In a report released on July 22, the committee flagged up a number of concerns about the government’s extremism strategy. These include the lack of a precise definition of extremism, the potential impact on universities, and the potential for religious discrimination. It also criticised the false premise of an “escalator” model in which there is a progression from holding conservative religious ideals to violent extremism.

The committee, made up of MPs and Lords from across the political spectrum, called on the government to “reconsider” its counter-extremism strategy.

But the government may be reluctant to backtrack on an issue it has kept raising over the last few years. Since a 2011 speech in Munich warning against extremism by then-prime minister, David Cameron, the government has repeatedly pledged to target it. This year’s Queen’s speech continued the trend with promises to “tackle extremism in all its forms”, “provide stronger powers to disrupt extremists”, and “enable the government and law enforcement to protect the public against the most dangerous extremists.”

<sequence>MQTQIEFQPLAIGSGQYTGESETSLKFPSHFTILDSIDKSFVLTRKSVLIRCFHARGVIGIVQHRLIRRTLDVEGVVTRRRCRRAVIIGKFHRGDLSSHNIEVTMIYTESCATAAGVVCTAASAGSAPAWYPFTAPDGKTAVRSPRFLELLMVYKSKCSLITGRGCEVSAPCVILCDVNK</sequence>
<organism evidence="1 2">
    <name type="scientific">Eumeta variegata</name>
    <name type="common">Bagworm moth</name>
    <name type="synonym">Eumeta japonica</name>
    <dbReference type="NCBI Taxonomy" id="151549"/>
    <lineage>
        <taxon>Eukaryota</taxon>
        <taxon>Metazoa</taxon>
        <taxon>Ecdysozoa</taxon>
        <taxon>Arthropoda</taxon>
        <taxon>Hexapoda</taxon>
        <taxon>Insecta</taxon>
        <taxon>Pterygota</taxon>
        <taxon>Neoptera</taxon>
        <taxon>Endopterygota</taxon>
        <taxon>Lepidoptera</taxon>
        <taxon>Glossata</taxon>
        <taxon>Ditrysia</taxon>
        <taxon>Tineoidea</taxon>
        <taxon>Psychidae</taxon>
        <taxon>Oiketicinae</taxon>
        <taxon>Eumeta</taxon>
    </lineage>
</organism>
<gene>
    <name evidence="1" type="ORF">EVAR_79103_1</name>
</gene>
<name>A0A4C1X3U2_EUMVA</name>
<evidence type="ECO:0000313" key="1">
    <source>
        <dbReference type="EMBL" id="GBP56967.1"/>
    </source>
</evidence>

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Erdoğan’s crackdown: ‘Free speech is being rebranded as terrorism’

 

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Mocking Putin got me sent to Twitter gulag

@DarthPutinKGB writes: I run the @DarthPutinKGB “parody” account. The inverted commas are over the word parody for a reason. An account parodying any part of the Kremlin will, by definition, sound almost identical to a verified Kremlin account. From passing homophobic laws while posing for homoerotic photo shoots, to putting dead people on trial for crimes they got murdered for exposing, to denying and then later admitting the presence of their armed forces in numerous conflicts, when it comes to the Kremlin, it can be hard to tell reality from parody.

The account portrays Putin as a maniacal, sinister villain bent on world domination who thinks nothing of murdering those who irritate him while he drops vodka (and real) bombs. He also thinks he is God’s gift to women but is in fact that drunk you can find in any bar on a Friday night who makes women’s skin crawl as he desperately tries to get laid.